* Electro: (Jamie Foxx) an Everyman nebbish, engineer Max Dillon’s superpower is invisibility.  Nobody notices him, and nobody cares.  So one day — his birthday, in fact — when he has to stay late to fix the wiring at Oscorp.  But with no help, he slips and falls into a vat of supercharged electric eels.  Before you can say frizzap!, he’s glowing blue like a psychotic Dr. Manhattan.  Spiderman saved Max once, but it’s not too long before Electro decides that he’s had enough of the webby hero.

* Green Goblin: (Dane DeHaan) Nope, it’s not head of Oscorp, Norman Osborn.  Spider-Man 2 jumps to Harry Osborn, Norman’s son, for that dubious honor.  Harry has been in boarding school for years, and comes home because Norman’s on his deathbed.  Guess what, Harry?  What dad’s got is genetic.  Could that strange spider venom be Harry’s cure?  I’m sure he won’t go absolutely crazy if he gets it, or that he’d instantly hate anyone who thinks that cure may not be such a good idea.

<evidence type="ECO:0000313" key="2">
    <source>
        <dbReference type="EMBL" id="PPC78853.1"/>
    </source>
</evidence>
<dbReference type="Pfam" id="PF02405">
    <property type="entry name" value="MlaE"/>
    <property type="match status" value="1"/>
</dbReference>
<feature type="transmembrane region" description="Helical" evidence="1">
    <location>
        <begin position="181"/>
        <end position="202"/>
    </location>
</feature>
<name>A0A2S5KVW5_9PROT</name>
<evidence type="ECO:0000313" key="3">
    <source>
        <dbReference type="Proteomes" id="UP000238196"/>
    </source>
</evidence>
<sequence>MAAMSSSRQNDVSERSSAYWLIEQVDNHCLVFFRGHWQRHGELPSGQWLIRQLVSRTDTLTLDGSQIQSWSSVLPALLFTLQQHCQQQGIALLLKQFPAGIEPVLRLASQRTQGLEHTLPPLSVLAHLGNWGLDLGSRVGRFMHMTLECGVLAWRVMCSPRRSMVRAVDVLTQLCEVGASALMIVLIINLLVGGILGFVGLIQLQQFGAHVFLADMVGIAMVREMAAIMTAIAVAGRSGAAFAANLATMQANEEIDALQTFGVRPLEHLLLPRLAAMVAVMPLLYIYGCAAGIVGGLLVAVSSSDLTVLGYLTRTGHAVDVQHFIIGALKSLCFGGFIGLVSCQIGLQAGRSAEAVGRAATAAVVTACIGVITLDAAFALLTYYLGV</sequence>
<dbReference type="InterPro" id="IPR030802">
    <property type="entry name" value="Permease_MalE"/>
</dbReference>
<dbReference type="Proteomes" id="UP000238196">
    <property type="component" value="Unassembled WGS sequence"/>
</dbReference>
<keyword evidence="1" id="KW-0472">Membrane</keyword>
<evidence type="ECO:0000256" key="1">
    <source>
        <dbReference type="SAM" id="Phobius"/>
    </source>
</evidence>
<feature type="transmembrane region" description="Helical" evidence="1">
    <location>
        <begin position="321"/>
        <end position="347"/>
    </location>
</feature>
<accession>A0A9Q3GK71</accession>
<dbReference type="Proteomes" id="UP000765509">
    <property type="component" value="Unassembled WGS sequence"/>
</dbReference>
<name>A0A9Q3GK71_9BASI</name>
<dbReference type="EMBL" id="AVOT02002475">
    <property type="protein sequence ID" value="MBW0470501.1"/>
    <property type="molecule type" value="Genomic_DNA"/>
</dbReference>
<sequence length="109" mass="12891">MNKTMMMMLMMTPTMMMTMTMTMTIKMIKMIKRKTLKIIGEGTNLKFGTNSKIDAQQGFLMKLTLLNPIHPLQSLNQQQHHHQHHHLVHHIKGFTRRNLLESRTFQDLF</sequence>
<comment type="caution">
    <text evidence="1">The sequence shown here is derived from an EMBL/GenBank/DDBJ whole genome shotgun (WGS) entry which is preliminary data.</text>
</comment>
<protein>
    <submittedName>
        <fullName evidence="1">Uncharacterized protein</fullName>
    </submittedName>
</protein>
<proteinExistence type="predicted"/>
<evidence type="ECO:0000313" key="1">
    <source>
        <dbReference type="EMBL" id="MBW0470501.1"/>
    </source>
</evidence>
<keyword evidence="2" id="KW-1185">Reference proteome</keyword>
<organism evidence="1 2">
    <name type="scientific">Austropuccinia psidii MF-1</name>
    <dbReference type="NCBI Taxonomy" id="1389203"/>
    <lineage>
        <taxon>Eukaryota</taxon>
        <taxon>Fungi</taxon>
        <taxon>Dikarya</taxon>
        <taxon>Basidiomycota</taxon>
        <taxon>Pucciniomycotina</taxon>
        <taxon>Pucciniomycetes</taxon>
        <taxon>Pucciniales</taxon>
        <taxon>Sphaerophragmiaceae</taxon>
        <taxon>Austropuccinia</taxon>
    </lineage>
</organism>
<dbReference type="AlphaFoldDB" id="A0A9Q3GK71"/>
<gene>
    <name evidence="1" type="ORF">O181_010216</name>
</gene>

* Rhino: (Paul Giamatti) Whoo-hoo!  Psychopathic Aleksei Sytsevich — the guy wreaking havoc at the beginning of the film — gets broken out of jail and given a high-test mechanical rhino suit of armor.  What could possibly go wrong?  Hard to say for sure, as Sytsevich as Rhino is only onscreen for the very last scene of the film.  *sad trombone*

And that’s my problem with The Amazing Spider-Man 2.  This movie tries to cram so much into it, that even at almost two hours and fifteen minutes, there’s not enough time to flesh out a coherent story.  It’s all montages, quick edits and scenes that hop from one place/viewpoint to another so quickly it’s like whiplash.  There’s enough of a pause to hear at least part of Gwen Stacy’s valedictorian speech:

“ Fight for what matters to you….Even if we fall short, what better way is there to live?”